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When DOJ targets press, we all lose

Posted: May 15, 2013 12:32 p.m.
Updated: May 20, 2013 5:00 a.m.

To say I was stunned was putting it mildly. I was shocked to learn about the U.S. Department of Justice’s (DOJ) decision to seize phone records belonging to the Associated Press (AP). The C-I does not belong to the AP; I have never written for the service. That doesn’t negate my outrage at DOJ’s actions.

While the Internal Revenue Service’s (IRS) targeting of tea party/patriot groups is outrageous, too, and definitely should not be overlooked, as a newspaper editor and reporter, I wanted to touch on the DOJ/AP case because it actually has implications for you, the reader.

Let’s start off with some background, thanks to Poynter, the leading journalism institute in the country. According to Poynter, DOJ secretly obtained two months worth of phone records from individual AP reporters, and the AP’s offices in New York, Washington and Connecticut. Poynter quoted the AP itself, saying the records appeared to be connected to an AP story about a 2012 foiled al-Qaida plot.

The AP responded to the revelation by saying that the records “potentially reveal communications with confidential sources” and “disclose information about AP’s activities and operations that the government has no conceivable right to know.”

The U.S. Attorney’s Office for the District of Columbia, on the other hand, sent Poynter a statement that said DOJ takes “seriously” its “obligation to follow all applicable laws,” etc., requiring it to “make every reasonable effort to obtain information through alternative means before even considering a subpoena for the phone records of a member of the media.”

Poynter later declared that DOJ’s legal justifications require “further scrutiny” because the department claimed it should do what it did “only in certain circumstances.” In a letter to the AP, Deputy Attorney General James Cole claimed that while the department is “required to negotiate with the media organization in advance of issuing the subpoenas unless doing so would pose a substantial threat to the integrity of the investigation.” Cole claimed DOJ conducted a comprehensive investigation before seeking the phone records.

Cole seems to be saying, “Yeah, we could have told you we were seeking these phone records, but it would have messed up our investigation if we had.” An investigation into what, though? The government hasn’t specified that the al-Qaida story is involved. If it is, though, then DOJ is obviously trying to figure out who leaked the information to the AP.

And I have no problem with them doing that. If DOJ truly believes -- as Attorney General Eric Holder said last Tuesday -- that the leak “put the American people at risk,” then, by all means, found out who leaked the information and discipline or even prosecute them.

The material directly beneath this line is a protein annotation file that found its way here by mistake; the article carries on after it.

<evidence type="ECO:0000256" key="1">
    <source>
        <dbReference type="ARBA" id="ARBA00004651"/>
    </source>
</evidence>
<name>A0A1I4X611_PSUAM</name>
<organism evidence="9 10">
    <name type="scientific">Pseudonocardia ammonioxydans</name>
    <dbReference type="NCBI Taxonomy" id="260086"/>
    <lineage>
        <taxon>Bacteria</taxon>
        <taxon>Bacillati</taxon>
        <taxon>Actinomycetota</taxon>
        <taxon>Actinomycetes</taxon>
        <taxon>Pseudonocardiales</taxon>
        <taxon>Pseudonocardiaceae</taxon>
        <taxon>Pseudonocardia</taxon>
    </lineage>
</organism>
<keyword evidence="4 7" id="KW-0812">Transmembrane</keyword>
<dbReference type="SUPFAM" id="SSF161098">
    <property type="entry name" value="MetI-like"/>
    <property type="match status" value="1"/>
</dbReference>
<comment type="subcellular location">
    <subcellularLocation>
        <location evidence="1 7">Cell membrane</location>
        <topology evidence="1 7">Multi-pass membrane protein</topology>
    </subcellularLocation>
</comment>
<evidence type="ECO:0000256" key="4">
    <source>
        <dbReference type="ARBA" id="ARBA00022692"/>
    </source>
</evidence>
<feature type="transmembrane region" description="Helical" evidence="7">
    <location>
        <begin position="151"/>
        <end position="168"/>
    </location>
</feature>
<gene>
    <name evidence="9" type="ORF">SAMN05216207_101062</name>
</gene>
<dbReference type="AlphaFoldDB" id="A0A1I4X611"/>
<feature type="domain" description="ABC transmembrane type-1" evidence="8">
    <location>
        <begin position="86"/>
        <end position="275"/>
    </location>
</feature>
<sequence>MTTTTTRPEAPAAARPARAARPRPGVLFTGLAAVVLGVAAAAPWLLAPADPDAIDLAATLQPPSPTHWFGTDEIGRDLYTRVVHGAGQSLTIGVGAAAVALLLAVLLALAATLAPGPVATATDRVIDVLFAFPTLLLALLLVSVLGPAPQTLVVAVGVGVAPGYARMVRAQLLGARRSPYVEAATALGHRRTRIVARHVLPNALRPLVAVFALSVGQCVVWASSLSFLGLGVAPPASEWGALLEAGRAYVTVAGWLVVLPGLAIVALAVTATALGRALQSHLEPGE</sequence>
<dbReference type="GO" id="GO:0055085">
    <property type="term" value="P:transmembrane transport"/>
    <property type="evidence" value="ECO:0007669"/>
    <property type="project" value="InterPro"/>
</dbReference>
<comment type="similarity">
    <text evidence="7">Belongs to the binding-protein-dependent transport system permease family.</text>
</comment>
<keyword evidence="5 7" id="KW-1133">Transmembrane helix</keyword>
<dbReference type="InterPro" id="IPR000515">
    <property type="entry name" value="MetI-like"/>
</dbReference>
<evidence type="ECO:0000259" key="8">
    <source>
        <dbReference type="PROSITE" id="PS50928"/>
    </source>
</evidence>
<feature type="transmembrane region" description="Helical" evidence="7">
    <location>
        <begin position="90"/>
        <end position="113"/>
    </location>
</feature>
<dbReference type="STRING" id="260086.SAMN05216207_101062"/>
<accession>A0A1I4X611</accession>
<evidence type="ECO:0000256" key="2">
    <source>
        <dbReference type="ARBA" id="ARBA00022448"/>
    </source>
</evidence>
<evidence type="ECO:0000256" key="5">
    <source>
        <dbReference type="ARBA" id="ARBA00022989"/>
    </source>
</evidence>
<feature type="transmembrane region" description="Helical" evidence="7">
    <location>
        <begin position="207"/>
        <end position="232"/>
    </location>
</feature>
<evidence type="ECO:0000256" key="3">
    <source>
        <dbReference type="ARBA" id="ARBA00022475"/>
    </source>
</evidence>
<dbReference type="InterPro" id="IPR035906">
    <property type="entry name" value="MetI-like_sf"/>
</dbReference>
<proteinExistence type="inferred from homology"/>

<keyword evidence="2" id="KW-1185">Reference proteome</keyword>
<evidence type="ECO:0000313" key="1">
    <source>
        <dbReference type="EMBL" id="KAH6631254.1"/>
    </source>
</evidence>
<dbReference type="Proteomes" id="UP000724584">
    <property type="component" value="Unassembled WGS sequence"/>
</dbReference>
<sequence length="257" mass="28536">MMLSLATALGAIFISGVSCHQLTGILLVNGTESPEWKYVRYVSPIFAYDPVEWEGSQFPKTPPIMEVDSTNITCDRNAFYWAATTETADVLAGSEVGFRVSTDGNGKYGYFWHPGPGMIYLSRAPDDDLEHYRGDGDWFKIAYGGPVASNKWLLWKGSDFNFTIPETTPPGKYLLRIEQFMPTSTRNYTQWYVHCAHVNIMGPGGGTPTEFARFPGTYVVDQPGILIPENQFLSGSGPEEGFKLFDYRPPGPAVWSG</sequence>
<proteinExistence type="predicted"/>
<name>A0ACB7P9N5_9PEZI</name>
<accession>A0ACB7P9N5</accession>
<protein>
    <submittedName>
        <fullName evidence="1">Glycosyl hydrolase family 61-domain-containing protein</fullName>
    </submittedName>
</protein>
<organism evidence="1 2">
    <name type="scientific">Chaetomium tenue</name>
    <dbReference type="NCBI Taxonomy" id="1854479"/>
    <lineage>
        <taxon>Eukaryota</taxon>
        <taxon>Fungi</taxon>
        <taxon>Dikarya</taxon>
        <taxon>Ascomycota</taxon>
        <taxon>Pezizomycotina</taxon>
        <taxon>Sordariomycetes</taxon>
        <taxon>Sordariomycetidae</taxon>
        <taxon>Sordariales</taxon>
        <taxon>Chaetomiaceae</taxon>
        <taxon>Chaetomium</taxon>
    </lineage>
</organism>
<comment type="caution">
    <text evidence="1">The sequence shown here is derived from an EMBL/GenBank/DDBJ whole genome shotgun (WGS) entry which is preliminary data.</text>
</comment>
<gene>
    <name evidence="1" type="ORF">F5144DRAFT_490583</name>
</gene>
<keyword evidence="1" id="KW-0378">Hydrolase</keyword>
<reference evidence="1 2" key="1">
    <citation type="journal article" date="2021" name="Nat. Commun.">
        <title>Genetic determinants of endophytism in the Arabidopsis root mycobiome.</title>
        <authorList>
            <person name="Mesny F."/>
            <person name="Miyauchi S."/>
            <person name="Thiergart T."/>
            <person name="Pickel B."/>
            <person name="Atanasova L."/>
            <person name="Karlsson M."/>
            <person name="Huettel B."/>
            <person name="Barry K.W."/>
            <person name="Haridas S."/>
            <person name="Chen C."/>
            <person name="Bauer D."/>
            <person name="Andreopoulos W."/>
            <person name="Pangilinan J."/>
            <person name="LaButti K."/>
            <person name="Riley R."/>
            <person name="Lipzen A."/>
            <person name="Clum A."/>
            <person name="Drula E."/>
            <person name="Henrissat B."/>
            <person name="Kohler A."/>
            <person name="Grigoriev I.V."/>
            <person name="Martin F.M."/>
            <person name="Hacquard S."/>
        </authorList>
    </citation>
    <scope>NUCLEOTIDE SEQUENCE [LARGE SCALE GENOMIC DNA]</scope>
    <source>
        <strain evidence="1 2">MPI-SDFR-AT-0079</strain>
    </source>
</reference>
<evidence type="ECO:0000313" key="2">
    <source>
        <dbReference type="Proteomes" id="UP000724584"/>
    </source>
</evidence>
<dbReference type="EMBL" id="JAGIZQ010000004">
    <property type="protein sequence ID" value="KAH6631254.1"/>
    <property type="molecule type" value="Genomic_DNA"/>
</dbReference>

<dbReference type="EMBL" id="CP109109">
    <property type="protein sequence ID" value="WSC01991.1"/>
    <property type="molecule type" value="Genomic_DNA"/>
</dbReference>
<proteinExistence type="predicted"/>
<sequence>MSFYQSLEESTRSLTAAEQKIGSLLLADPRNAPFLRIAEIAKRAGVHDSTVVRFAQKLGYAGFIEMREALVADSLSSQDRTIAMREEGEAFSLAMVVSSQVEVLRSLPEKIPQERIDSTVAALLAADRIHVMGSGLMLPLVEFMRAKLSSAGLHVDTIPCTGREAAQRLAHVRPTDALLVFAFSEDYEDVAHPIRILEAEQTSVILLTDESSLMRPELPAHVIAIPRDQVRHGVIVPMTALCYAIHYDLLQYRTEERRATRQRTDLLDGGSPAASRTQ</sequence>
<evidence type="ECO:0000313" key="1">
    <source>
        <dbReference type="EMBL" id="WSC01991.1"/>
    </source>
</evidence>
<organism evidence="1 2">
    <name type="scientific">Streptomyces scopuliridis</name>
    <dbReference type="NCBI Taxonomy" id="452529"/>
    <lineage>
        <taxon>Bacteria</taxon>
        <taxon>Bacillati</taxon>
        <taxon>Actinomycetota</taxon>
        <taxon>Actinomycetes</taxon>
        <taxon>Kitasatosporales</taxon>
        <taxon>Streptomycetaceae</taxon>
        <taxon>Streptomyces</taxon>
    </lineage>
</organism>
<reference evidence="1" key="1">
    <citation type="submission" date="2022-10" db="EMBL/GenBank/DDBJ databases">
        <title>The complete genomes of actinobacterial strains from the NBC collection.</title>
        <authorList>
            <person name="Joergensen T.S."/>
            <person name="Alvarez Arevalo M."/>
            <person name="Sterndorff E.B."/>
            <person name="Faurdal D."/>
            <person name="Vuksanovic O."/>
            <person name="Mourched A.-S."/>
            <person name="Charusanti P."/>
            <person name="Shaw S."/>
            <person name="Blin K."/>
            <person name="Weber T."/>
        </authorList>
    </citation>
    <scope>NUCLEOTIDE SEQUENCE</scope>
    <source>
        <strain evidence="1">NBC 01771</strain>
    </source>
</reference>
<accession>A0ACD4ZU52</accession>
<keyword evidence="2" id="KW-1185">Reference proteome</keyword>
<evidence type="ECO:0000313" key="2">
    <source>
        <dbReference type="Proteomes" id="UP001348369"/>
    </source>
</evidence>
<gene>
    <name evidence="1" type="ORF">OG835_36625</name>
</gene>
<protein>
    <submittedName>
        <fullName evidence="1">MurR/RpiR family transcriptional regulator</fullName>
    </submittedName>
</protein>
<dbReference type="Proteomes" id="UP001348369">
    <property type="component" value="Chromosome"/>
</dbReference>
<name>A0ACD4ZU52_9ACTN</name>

But spying -- because that’s what it was -- on reporters and news organizations to uncover the source of the leak isn’t the way to do that. Poynter’s Al Tompkins said in response to Holder’s statement, “But a government that gets too powerful puts people at risk, too. And governments that spy on journalists put democracy at risk.”

That’s exactly why every citizen of these United States should be just as mad at DOJ as they are the IRS.

According to Tompkins, DOJ’s own guidelines require government lawyers to fill out a form, submitted for the attorney general’s sign-off if certain criteria is met. The last of the criteria is, perhaps, the most interesting: “An explanation as to how the proposed subpoena will be narrowly fashioned to obtain the necessary information in (a) minimally intrusive and burdensome manner.”

Tompkins argues, and I would agree, that “two months and 20 phone lines is hardly narrow and minimally invasive.” And by not notifying the AP ahead of time, it gave the news agency no chance to seek protection from the DOJ’s action.

But, as Tompkins also points out, DOJ guidelines are just that and nothing more; they are not laws. Guidelines without force of law mean nothing, in my opinion, and so DOJ did what it could -- but not what it should -- to investigate whatever it’s really investigating.

Why is this important to you, the reader?

While I’m not a member of the AP, I am a member of the Society of Professional Journalists (SPJ). Our national president, Sonny Albarado, put out a statement condemning DOJ’s actions. In it, he points out that reporters don’t have subpoena powers and that this country needs a federal Shield Law that would protect journalists from having to reveal sources and documents to the government.

“Sources” could be you. I’ve said before that I do not like to use anonymous sources. I have never done so, and think they should only be used when absolutely necessary in order to uncover something harmful to the public.

That said, if you were to come to me with such information and I agreed to protect your identity, the government shouldn’t be able to either compel me to reveal who you are nor should they be allowed to secretly dig into my files and phone records to figure out who you are if I refuse to tell them myself.

The DOJ’s actions, if allowed to stand, could cement an infringement of the AP’s and its reporters’
First Amendment rights. Reporters are your eyes and ears, especially in acting as government watchdogs.

Shredding the right to a free press is the first step to shredding everyone’s rights to free speech. And that should never happen.


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